Like baby antelope at the watering hole, military weapons and vehicles still in early development might be the first to go.
With global military spending expected to flatten or contract in the coming years as countries try to repair coronavirus-decimated economies, defense projects already on the books stand the best chance of survival, according to a budget expert.
That could spell delays, deferrals or cancellations for weapon projects still in early development, including new Air Force fighter jets, Army helicopters and Navy ships.
“Things that tend to already be in production, or already have contracts awarded and source selection completed, those tend to have more staying power, just because of the built-in congressional support for them,” said Todd Harrison, director of defense budget analysis at the Center for Strategic and International Studies. “Programs that are still very early and development tend to have less of that support.”
Projects still under development with a key role in the National Defense Strategy that guides U.S. defense spending — and which isn’t expected to change much whether President Donald Trump is elected to a second term or if he is beaten by Democrat nominee former Vice President Joe Biden — stand a better chance of survival. That plan directs the United States to prepare for great power competition between the United States and Russia and China in the years to come.
One Army project at risk of being delayed or canceled is the Future Attack Reconnaissance Aircraft, a light helicopter that would replace the OH-58 Kiowa, Harrison said.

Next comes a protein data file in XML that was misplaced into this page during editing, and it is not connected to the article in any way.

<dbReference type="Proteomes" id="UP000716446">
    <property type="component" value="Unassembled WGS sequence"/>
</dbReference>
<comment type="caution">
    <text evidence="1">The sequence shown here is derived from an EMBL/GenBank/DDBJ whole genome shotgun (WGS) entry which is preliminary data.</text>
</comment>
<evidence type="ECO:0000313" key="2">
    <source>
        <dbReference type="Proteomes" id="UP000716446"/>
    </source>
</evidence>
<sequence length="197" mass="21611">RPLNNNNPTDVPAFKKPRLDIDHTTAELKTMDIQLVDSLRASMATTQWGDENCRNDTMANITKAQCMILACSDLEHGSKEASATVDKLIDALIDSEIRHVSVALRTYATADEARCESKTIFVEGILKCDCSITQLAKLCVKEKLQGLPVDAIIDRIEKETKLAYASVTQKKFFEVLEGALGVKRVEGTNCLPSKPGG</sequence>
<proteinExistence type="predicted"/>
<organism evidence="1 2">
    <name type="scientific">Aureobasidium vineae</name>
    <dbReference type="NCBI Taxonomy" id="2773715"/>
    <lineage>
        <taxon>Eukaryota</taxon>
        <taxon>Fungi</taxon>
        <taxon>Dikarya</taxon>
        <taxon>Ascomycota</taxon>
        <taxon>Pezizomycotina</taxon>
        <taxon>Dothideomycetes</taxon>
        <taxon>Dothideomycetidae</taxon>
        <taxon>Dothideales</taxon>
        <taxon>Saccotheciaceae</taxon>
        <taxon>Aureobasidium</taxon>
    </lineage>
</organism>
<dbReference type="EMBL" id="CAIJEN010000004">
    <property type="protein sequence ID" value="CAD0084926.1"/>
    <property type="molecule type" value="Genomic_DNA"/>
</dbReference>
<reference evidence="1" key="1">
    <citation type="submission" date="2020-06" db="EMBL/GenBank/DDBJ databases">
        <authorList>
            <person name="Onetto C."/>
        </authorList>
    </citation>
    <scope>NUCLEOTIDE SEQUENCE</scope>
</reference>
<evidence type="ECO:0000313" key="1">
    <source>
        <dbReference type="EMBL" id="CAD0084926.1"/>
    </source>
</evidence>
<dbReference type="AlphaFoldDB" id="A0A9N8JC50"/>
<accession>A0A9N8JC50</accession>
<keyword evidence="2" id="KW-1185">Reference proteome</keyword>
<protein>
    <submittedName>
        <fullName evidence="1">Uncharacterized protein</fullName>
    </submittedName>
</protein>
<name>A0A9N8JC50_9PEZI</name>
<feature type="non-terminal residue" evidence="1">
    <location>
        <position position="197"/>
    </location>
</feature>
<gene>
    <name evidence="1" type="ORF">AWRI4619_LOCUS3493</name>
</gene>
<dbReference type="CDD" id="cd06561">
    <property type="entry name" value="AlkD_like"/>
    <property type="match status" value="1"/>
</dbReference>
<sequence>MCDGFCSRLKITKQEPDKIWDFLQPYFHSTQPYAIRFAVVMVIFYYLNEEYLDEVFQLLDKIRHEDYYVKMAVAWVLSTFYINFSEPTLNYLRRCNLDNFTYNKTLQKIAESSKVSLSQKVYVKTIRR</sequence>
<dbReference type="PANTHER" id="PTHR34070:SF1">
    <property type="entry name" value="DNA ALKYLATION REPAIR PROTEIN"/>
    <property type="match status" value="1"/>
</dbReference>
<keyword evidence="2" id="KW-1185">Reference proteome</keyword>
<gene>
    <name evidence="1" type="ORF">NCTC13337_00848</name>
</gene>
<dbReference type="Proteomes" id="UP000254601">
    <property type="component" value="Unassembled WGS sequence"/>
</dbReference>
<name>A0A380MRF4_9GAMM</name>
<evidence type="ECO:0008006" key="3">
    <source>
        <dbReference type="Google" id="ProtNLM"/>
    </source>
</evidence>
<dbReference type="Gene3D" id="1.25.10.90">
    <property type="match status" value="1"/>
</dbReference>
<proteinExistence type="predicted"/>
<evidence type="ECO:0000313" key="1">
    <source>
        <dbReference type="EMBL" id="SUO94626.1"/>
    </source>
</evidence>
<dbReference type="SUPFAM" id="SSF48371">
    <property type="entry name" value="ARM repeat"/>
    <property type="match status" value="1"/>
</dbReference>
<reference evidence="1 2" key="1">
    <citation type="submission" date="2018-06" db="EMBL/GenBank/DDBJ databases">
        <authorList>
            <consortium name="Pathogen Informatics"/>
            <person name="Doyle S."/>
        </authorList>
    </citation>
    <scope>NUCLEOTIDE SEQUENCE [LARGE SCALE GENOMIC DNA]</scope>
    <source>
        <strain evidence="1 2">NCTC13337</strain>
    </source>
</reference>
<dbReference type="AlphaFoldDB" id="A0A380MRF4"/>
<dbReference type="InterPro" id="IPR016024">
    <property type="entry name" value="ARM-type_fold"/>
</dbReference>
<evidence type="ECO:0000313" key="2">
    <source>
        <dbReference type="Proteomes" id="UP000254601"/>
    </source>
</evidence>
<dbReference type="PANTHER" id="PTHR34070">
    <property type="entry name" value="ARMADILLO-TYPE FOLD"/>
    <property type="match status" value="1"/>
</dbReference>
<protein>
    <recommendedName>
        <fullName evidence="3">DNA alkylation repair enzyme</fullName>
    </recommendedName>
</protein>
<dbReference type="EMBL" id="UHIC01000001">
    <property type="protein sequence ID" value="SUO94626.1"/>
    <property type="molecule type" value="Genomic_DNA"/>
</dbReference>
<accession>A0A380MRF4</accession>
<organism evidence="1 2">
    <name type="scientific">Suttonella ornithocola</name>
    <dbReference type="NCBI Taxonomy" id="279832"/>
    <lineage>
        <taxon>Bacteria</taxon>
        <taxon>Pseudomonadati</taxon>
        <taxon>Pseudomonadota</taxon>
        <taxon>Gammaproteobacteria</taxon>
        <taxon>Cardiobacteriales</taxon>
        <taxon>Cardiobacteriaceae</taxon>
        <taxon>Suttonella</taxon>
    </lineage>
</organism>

“I kind of have to scratch my head and say: ‘Really, how does this fit into the NDS? How does this fit into great power competition?’” Harrison said. He questioned why the Army wouldn’t use existing Gray Eagle or Reaper drones for the same kinds of armed reconnaissance missions, particularly in areas of lightly defended airspace. Neither the new helicopter or those drones would be able to fly in airspace defended by fighter jets and surface-to-air missiles, as would be expected with major countries like China or Russia.
Budget cuts could also lead the Army to buying fewer Joint Light Tactical Vehicles, remanufactured Abrams tanks, and other ground vehicles.
“But honestly, the Army doesn't have a lot of money invested in acquisition programs to begin with … it's only about 21 percent of the Army's budget,” Harrison said. “Overall, I think if the Army's forced to make cuts, it's going to have to cut force structure.”
Air Force projects at risk include the Next Generation Air Dominance, or NGAD, a new series of fighter jets.
“Is that really going to produce a short-range fighter that's going to be really relevant against Russia and China in the foreseeable future?” Harrison said.
The new fighter jets would compete for funding against the F-35 Joint Strike Fighter and its strong backing in Congress.
NGAD "doesn't have a built-in constituency yet,” Harrison said. “It is competing directly for funds with things like the F-35 that do have a built-in constituency. And it's not well defined enough yet to defend it.”
As for the Navy, it will continue to have difficulty trying to build a 355-ship fleet and buy new nuclear ballistic missile submarines, according to Seamus Daniels, a research associate and program manager for defense budget analysis at CSIS.
“We know that representatives from shipbuilding districts with the shipyards [are] a very strong constituency,” he said. "I think the bigger question ... in terms of the ship programs, is whether they're going to adjust the ship count method so then they will actually be able to get closer to 355.”